A multimodal microcharacterisation of trace-element zonation and crystallographic orientation in natural cassiterite by combining cathodoluminescence, EBSD, EPMA and contribution of confocal Raman-in-SEM imaging
In cassiterite, tin is associated with metals (titanium, niobium, tantalum, indium, tungsten, iron, manganese, mercury). Knowledge of mineral chemistry and trace-element distribution is essential for: the understanding of ore formation, the exploration phase, the feasibility of ore treatment, and disposal/treatment of tailings after the exploitation phase. However, the availability of analytical methods make these characterisations difficult.Summary
We present a multitechnical approach to chemical and structural data that includes scanning electron microscopy (SEM)-based imaging and microanalysis techniques such as: secondary and backscattered electrons, cathodoluminescence (CL), electron probe microanalyser (EPMA), electron backscattered diffraction (EBSD) and confocal Raman-imaging integrated in a SEM (RISE). The presented results show the complementarity of the used analytical techniques. SEM, CL, EBSD, EPMA provide information from the interaction of an electron beam with minerals, leading to atomistic information about their composition, whereas RISE, Raman spectroscopy and imaging completes the studies with information about molecular vibrations, which are sensitive to structural modifications of the minerals. The correlation of Raman bands with the presence/absence of Nb, Ta, Fe (heterovalent substitution) and Ti (homovalent substitution) is established at a submicrometric scale. Combination of the different techniques makes it possible to establish a direct link between chemical and crystallographic data of cassiterite.Lay description
Tin is a metal that has been used commercially since the Bronze Age. Cassiterite (SnO2), a natural tin oxide, has been the most important source of tin (Sn) since that time. Sn is also associated with other metals such as titanium (Ti), niobium (Nb), tantalum (Ta), indium (In), tungsten (W), iron (Fe), manganese (Mn), mercury (Hg) in cassiterite. A thorough knowledge of its mineral chemistry and trace element distribution is necessary in the exploration phase for a better understanding of ore formation, for ore treatment feasibility, and for the disposal of tailings after the exploitation phase. However, these characterisations remain a challenge due to numerous analytical insufficiencies.Lay description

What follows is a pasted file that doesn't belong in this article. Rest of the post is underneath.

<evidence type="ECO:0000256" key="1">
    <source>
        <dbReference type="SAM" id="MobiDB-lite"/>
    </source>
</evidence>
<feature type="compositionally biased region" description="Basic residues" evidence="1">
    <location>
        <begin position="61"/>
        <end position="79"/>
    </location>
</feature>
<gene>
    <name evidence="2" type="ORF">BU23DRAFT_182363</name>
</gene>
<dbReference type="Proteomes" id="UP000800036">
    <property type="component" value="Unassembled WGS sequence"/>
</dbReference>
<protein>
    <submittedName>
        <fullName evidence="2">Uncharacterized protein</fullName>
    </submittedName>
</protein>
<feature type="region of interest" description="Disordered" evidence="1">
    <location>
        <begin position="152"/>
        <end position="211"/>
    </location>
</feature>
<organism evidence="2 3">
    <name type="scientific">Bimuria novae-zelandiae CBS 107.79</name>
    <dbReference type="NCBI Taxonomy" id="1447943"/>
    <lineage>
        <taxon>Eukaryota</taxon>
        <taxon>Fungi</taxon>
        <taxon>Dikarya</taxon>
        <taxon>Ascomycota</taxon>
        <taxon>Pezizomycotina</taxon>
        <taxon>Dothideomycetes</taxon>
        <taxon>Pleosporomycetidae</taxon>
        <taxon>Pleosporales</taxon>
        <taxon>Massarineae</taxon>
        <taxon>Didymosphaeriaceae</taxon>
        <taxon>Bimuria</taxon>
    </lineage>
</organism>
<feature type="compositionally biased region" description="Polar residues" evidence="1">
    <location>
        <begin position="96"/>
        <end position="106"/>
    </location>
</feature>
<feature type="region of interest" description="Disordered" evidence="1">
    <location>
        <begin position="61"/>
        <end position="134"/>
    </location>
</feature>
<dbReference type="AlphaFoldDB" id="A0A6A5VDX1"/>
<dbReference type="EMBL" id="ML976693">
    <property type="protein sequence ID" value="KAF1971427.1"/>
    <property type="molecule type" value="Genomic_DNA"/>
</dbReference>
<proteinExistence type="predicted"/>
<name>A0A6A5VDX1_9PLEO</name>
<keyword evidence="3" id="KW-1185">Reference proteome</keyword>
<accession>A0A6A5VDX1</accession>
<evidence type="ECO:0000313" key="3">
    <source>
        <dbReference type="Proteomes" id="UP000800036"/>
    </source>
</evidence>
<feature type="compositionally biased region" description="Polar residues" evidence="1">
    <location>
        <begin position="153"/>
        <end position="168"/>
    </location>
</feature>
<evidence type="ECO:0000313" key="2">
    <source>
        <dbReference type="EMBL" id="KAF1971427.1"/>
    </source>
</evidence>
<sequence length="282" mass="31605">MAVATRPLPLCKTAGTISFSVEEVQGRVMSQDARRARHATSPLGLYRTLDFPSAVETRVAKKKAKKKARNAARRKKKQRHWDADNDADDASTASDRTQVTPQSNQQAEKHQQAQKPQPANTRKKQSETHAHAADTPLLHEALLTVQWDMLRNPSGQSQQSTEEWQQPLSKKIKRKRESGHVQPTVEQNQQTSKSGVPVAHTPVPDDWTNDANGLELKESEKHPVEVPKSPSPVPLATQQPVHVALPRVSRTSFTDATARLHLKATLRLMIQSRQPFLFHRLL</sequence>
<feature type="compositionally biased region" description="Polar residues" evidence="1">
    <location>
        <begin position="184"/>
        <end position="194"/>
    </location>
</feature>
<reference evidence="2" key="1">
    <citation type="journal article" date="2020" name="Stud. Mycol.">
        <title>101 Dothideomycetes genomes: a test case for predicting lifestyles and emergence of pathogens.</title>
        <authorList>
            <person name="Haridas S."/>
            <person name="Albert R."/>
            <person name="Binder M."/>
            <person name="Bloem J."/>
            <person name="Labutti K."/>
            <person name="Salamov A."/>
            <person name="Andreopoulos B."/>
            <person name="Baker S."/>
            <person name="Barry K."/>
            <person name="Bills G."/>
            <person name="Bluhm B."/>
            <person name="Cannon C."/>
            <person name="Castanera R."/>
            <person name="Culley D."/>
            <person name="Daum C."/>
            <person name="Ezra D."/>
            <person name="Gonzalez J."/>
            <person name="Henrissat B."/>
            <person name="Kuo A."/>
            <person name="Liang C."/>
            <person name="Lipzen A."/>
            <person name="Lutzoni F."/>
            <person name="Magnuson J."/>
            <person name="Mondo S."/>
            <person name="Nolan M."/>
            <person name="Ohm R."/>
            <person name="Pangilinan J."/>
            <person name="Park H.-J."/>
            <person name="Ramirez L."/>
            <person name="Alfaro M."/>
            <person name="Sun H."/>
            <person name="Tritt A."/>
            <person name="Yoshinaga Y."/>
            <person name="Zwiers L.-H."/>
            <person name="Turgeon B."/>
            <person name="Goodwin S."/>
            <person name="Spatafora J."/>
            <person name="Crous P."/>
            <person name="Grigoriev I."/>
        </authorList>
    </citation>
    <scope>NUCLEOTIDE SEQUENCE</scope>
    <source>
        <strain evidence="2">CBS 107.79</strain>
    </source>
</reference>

This paper presents a complementary multitechnical approach to chemical and structural data using a panel of imaging and microanalytical techniques based on scanning electron microscopy (SEM), chemical imaging, cathodoluminescence in the SEM (SEM-CL – internal structure, trace element distribution), electron probe microanalysis (EPMA – chemical analysis and imaging at the micrometric scale), electron backscattered diffraction (EBSD – crystallographic mapping) and RISE confocal Raman-in-SEM imaging (chemical imaging). The correlation of SEM-CL intensity with crystallographic orientation (EBSD) and trace element distribution (EPMA) can clearly be established and the influence of each element on luminescence intensity can be defined at the micrometric scale.Lay description
In addition, the benefits of using the RISE microscope are highlighted. The analyses of the same areas of cassiterite grains show the complementarity of the different analyses and observations performed by SEM-CL imaging, crystallographic observations (EBSD), elemental analyses and trace elements distribution (EPMA), and confocal Raman spectroscopy and imaging in the SEM (RISE). The correlation of An and B2G Raman bands with the presence/absence of trace elements Nb, Ta, Fe (heterovalent substitution) and Ti (homovalent substitution) is established at a submicrometric scale. The combination of data collected from the different techniques makes it possible to link directly both chemical and crystallographic data of cassiterite.